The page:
News Corp., the company embroiled in a phone-hacking scandal, returned its U.K. newspaper websites to normal today after attackers disrupted service overnight and posted a fake obituary for Chairman Rupert Murdoch.
The Sun and the Times were back online as of 9:30 a.m. in London. The Lulz Security group claimed credit for the attack. Visitors to the Sun were redirected to LulzSec’s Twitter feed, on which the group posted what it said was private data from the London tabloid’s journalists. Last month, LulzSec took credit for attacks on Sony Corp.
Murdoch and Rebekah Brooks, the former CEO of the News International unit, will today appear before a U.K. parliamentary committee to answer questions about voice-mail hacking by the company’s journalists. Corporate websites are increasingly being targeted by hackers who say they are taking revenge for unethical behavior. Last year, the Anonymous group claimed credit for attacks on Visa Inc. and MasterCard Inc. after the companies stopped handling payments for whistle-blowing organization WikiLeaks.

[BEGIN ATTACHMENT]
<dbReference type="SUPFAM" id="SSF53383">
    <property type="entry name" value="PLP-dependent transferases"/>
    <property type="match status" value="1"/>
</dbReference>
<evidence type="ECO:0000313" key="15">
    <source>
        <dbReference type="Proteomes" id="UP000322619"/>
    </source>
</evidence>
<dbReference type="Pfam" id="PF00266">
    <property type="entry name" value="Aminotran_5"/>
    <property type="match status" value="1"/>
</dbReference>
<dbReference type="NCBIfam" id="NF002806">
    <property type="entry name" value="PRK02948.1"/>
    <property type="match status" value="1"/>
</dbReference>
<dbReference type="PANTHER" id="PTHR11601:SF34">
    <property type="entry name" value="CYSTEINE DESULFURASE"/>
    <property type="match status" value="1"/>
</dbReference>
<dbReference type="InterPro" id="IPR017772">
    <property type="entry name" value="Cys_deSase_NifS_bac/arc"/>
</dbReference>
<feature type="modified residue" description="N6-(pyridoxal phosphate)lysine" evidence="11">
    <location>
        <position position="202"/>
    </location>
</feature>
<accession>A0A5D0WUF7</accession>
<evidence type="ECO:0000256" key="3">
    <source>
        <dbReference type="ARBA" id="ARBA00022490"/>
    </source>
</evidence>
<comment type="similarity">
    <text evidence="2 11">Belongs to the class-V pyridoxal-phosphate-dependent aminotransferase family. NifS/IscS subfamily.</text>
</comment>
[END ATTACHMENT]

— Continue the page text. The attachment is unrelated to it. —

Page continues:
News International is aware of an attack last night and its sites are now running as usual, a spokeswoman said today.
LulzSec is known for its distributed denial-of-service attacks, which can bring down websites by flooding them with thousands of service requests a second. The group’s Twitter account, @LulzSec, has more than 300,000 followers. The group operates anonymously and doesn’t have listed contact information.
Before being sent to the Lulz Security Twitter feed, visitors to the Sun’s website were redirected to the Murdoch obituary.
“This was the work of Lulz Security, dear media,” read a statement posted on LulzSec’s Twitter account last night.
Bloomberg LP, the parent of Bloomberg News, competes with News Corp. units in providing financial news and information.